If only I could make my own cereal

Via Thrillist, Lindsay turns up Northwestern grads who let you make your own cereal. The service is called Me and Goji. There are Maine blueberries, bananas, all kinds of fruits, all kinds of nuts, and all kinds of things I do not understand, which is exactly the problem. I don’t know what half these things are, and there’s nowhere that explains.

I would order the deliciousness if I could. I’ve hit one of the sporadic points in my life when I’ve overdosed on Cheerios and want something different. Apple Cinnamon Cheerios have helped for a week. Honestly, I’m ready to make out with any cereal in a supermarket but am afraid of disappointment. I can see the pitfalls: too much sugar, too boring, too dumb, too soulless, too passive, too odd. Breakfast is so waiting.

Cereality

Two men are creating a whole “bar & cafe” based around the concept that people want to eat cereal all day long. Who are these men? Geniuses!

Jerry Shiver of USA Today writes about their dream: “Each Cereality would offer about 30 hot or cold cereals; 34 toppings; seven types of flavored and unflavored milk; cereal-and-yogurt-based smoothies (Slurrealities); and fresh-baked breakfast bars.”

Learn more about Cereality and tour their prototype cafe here.

Cereal, milk update

My November post addressing soggy cereal received several good responses. The most thought-out idea came from engineer and friend Matt Brake. His suggestion? A split-level bowl. (Internet research produced information about several attempts at this invention in the past. Internet research also found soggy-cereal.com to be a Weblog and mostly unrelated to cereal.)

My mom also wrote in a response: “The way to have crunchy cereal would be to have 2 smaller servings rather than 1 big one. This would require you to keep your carton of milk and box of cereal on the table, so it would be a less refined approach to breakfast–but definitely more crunchy.” Of the responses I received, this solution was the simplest but required the most work. Implementing this technique would mean nearly constant bowl refilling. Could a butler do something like this?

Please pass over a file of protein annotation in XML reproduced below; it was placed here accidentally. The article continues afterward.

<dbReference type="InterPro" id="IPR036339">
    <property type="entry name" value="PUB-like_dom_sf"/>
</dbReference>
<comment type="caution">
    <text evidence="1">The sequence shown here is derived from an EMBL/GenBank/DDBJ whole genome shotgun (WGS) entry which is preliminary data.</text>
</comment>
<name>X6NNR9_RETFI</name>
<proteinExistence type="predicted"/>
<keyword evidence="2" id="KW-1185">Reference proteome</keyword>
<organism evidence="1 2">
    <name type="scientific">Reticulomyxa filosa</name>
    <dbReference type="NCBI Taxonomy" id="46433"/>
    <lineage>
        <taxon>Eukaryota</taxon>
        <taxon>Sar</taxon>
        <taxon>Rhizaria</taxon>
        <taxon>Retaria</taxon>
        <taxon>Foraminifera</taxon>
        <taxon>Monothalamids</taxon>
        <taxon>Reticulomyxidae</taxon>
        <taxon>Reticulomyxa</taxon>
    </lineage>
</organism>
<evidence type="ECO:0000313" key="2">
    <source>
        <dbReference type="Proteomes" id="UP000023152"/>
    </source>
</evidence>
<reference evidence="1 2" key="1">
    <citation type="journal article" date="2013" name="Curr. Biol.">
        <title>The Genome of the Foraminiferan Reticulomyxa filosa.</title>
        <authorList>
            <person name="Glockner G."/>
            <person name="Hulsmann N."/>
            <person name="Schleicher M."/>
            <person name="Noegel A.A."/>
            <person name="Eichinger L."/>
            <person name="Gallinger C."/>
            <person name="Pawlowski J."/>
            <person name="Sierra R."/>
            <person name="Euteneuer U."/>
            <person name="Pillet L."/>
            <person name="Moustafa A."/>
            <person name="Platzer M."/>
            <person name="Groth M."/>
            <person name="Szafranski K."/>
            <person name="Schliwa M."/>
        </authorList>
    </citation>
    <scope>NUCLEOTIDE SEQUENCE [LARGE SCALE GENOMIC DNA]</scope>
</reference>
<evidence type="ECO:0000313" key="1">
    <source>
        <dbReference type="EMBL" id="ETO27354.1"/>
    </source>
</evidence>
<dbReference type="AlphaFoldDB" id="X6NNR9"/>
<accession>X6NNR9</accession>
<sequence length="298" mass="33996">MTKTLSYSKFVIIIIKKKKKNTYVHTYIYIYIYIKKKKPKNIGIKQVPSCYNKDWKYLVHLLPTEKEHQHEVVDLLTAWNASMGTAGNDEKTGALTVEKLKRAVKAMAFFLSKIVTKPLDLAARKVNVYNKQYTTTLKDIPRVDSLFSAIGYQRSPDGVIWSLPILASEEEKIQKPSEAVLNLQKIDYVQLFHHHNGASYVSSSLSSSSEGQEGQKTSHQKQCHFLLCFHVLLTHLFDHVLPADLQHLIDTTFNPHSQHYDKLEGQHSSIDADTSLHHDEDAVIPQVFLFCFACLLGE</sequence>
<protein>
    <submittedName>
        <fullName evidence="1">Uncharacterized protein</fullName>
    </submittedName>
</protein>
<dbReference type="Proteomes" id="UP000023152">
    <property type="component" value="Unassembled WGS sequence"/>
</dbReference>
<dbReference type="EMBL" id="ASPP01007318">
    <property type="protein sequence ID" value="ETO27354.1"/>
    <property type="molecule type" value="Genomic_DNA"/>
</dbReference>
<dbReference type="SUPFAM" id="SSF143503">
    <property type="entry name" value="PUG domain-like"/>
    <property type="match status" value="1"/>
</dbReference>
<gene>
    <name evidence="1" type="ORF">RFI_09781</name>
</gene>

Fighting soggy cereal

Lindsay and I were talking last weekend about the world’s soggy cereal problem. If you don’t know about this problem, you don’t eat enough cereal. Me, I’m a big cereal fan. I’ve been eating Cheerios since I had teeth. There have been sporadic and enjoyable forays into other cereals, but Cheerios has always struck around. As a food product, it’s just the right mix of good and good-for-you. It’s also equally functional as a meal or a snack.

Unfortunately, the sogginess problem has remained just as consistent. General Mills does not tout Cheerios as staying strong under milk, and I give them credit for their honesty. Mixed with Cheerios, milk is instantly on the attack. Within two minutes of pouring, the liquid has won the day. It’s a tragic situation. The cereal comes away as a limp Superman, weakened by a dissolved and delicious white Kryptonite.

“It’d be an improvement if the milk came from the top of the bowl,” Lindsay said. Then a breakfaster could have better access to the milk and thus better control over its distribution in the bowl. This idea was a good one, but how could it be brought to life? Anti-gravity milk research has always been low priority for federal funding, and with the war on terror continuing to draw dollars, change seems unlikely in the near future.

So what are cereal supporters to do? Our suggestion: turn to the spoon. Yes, turn to the sweet food cradle. The world’s spoon industry is a vast and largely stagnant industry. It is ripe for innovation. The time for the Milk-Dispensing Spoon has arrived.

Picture it with me now. Tubing — similar to beer-hat tubing — runs from the milk container to three-quarters of the way down the handle of the spoon. Milk flow could be controlled by an Iglooesque light-pressure tap mounted at the end of the handle.

With this system in place, you could add milk at the times you deemed best. You could also choose the location within the bowl to dispense the milk, enabling you to focus on areas known to have received milk recently. After a few uses, dispensing milk in your bowl would become natural. Pavlovian, even. Want milk? Press the tap. Repeat as necessary.

Such an eating experience would seemingly be fit only for Mount Olympus. But maybe some day in the future the Milk-Dispensing Spoon could appear at your table. How could you explain it to your household? Simply. “I am Zeus,” you could say, “and this is my spoon!”